There were no real expectations and a fair amount of skepticism was evident. John Gaines had promised the best day of racing ever, but no one really knew what that meant. Until that smoggy November day in Los Angeles, the competitive year ended in New York and racing's championships were determined in the traditional Eastern races run in autumn at Belmont Park.
The racing world was not changing for the better in a period when the customer began an off-site migration and the sport's leaders were more consumed by worry than adaptation to a shift in the marketplace.
Few were sold entirely on the Breeders' Cup. Racing's varied and fickle constituencies had never sat at the same table and arrived at an accord and this was almost a ballet in its execution. Most of the nation's racetracks agreed to simulcast only select events; many thought the undertaking overly ambitious. At the time, wide television exposure of racing was limited to the Triple Crown while other sports had parlayed the medium's opportunity into unprecedented popularity. Visionary thinking and horse racing lived in very different, rapidly changing worlds. The racing world, however, was not changing for the better in a period when the customer began an off-site migration and the sport's leaders were more consumed by worry than adaptation to a shift in the marketplace.
Gaines, the exception, envisioned an event made for television, delivered as promised and they came to California -- horses and people from Europe and all over the United States, the best of the best on four legs and two.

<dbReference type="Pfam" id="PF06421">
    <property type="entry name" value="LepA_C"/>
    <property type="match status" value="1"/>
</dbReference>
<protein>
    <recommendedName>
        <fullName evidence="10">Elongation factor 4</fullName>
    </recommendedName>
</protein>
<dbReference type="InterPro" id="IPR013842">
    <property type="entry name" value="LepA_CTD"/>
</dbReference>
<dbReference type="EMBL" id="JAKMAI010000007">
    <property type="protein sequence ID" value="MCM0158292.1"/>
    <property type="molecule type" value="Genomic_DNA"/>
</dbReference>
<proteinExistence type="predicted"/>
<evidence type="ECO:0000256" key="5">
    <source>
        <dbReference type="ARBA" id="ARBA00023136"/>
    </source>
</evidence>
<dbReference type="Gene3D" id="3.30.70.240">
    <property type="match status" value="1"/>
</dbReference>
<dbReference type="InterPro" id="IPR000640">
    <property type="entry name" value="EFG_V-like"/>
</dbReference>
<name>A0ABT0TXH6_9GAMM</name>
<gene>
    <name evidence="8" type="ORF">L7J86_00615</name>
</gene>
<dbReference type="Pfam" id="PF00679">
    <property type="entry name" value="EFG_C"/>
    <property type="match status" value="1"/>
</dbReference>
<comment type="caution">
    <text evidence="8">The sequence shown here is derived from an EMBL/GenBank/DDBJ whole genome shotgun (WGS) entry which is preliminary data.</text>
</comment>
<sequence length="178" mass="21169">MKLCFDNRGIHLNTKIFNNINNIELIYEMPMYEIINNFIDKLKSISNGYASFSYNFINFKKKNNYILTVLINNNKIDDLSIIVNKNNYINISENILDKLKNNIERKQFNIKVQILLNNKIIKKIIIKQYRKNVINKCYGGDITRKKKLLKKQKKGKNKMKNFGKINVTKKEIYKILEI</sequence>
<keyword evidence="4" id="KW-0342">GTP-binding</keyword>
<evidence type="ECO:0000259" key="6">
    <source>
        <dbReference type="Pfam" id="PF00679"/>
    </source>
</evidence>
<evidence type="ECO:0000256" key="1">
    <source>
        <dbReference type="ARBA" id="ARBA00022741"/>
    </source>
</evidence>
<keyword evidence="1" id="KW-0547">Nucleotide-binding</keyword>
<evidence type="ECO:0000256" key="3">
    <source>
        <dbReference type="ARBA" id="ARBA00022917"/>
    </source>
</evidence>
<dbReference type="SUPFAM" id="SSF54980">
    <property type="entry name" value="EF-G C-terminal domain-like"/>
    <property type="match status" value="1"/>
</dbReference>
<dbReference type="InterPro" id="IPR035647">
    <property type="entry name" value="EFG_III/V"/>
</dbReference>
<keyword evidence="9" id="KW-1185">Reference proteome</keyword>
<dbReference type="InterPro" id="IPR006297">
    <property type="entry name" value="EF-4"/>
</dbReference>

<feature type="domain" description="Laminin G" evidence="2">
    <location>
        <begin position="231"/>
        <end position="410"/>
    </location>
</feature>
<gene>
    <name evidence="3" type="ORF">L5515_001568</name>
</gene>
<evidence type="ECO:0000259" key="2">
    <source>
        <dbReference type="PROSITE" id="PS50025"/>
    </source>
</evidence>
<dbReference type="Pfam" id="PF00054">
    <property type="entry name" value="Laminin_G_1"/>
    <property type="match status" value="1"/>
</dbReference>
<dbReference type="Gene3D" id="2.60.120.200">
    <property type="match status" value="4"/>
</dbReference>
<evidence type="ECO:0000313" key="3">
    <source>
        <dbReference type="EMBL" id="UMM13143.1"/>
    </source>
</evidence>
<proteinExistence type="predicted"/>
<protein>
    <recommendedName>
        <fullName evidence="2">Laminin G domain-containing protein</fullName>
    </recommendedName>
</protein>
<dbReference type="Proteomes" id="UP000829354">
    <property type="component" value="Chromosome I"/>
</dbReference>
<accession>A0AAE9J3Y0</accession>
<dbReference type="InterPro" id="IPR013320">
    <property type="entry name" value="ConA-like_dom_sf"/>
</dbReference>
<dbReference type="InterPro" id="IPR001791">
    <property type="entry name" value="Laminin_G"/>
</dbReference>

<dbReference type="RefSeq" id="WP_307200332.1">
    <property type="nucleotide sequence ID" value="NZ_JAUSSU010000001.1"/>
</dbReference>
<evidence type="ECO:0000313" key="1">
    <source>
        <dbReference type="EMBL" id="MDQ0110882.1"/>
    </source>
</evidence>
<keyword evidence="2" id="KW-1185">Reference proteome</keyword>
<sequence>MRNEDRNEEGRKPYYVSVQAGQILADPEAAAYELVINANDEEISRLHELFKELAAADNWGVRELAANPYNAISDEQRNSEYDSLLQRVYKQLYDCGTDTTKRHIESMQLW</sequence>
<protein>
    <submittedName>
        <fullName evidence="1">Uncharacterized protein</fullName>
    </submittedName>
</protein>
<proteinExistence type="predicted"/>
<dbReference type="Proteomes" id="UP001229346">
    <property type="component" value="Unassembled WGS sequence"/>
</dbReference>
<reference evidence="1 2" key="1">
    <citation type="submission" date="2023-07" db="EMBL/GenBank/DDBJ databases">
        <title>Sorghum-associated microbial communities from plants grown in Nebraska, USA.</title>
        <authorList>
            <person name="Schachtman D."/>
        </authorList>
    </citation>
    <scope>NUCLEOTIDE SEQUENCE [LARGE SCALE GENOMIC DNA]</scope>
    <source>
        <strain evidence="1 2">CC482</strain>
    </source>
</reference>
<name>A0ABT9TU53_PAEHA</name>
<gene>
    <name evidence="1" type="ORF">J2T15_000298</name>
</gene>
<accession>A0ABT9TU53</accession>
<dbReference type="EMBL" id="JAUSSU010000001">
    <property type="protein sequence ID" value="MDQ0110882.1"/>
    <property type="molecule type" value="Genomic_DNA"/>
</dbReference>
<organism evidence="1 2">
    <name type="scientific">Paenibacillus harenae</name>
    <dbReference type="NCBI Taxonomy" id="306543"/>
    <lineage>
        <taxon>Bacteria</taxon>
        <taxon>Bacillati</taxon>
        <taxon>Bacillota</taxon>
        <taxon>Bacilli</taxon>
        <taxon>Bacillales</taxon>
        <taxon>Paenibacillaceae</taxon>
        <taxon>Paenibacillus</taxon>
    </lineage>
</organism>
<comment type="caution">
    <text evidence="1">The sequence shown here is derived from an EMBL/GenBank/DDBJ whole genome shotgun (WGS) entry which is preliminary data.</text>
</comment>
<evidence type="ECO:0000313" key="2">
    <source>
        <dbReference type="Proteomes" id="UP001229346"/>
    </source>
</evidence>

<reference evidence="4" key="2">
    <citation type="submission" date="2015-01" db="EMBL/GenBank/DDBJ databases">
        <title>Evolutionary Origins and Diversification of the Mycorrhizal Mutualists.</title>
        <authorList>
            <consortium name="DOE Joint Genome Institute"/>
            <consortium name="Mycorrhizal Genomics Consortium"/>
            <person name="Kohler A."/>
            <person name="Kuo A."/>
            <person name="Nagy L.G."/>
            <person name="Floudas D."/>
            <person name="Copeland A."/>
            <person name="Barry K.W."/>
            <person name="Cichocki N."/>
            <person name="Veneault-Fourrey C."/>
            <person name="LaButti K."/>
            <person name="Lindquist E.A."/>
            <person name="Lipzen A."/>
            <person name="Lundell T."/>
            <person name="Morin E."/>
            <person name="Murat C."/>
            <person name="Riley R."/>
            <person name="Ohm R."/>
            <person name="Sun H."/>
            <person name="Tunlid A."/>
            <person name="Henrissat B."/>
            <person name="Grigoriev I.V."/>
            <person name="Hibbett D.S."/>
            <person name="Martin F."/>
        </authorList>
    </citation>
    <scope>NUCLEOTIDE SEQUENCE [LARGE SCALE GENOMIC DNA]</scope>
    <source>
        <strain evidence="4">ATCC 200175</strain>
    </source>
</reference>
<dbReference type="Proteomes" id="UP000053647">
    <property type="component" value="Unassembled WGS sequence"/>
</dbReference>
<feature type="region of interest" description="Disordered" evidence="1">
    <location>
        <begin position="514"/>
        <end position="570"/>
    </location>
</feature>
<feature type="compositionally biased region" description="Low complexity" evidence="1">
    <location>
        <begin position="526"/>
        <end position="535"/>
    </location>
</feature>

A sense of uncertainty was still in the air that morning at Hollywood Park, where horseplayers and fans watched the Hollywood elite file through the gates leading toward the newly constructed Pavilion of the Stars. Their presence lent a surreal element to the scene. But there was also an electric anticipation.
Then, in the span of an hour or two, the 4-year-old Princess Rooney brought Gaines' vision to life and it was evident as the first running of the Distaff unfolded in an awesome display of sheer and unmitigated dominance that the game had been changed and would never again be quite the same.
The frenzied stretch battle joined by Wild Again, Gate Dancer and Slew o' Gold that unfolded almost in slow motions and decided the Classic endures as the symbolic grand finale of the first Breeders' Cup, a moment still frozen in time. But Princess Rooney, who won the Distaff in a gravity defying tour de force, the culmination of a brilliant career, was the best horse on the day at Hollywood Park, the first to make a statement in the Breeders' Cup, a resounding, 7-length victory over the Life's Magic, a champion in her own right who would win this race a year later in New York, in which she ran 10 furlongs beneath Eddie Delahoussaye a full second faster than the Classic winner, widening her lead with every effortless stride, leaving a crowd of 64,254 assembled at an unusually early hour at Hollywood Park both exhilarated and dumbstruck.
This was exactly what Gaines had in mind, an in-the-flesh illustration of what this sport is about on a stage never before available to the thoroughbred.
The first Distaff, a race since renamed the "Ladies Classic," was a bellwether. Princess Rooney would become the first winner of a Breeders' Cup race to be inducted into the Racing Hall of Fame and many of those who followed her in authoring the history of the event over the next three decades would join here there and underscore what remains perhaps the best individual performance by any horse in any Breeders' Cup.
As much as any of the individual parts, the Distaff and Ladies Classic have defined the event. Four years after Princess Rooney set the bar, on a cold, damp, muddy day at Churchill Downs, the Distaff, shortened to 9 furlongs, provided what remains arguably the best race ever in a Breeders' Cup.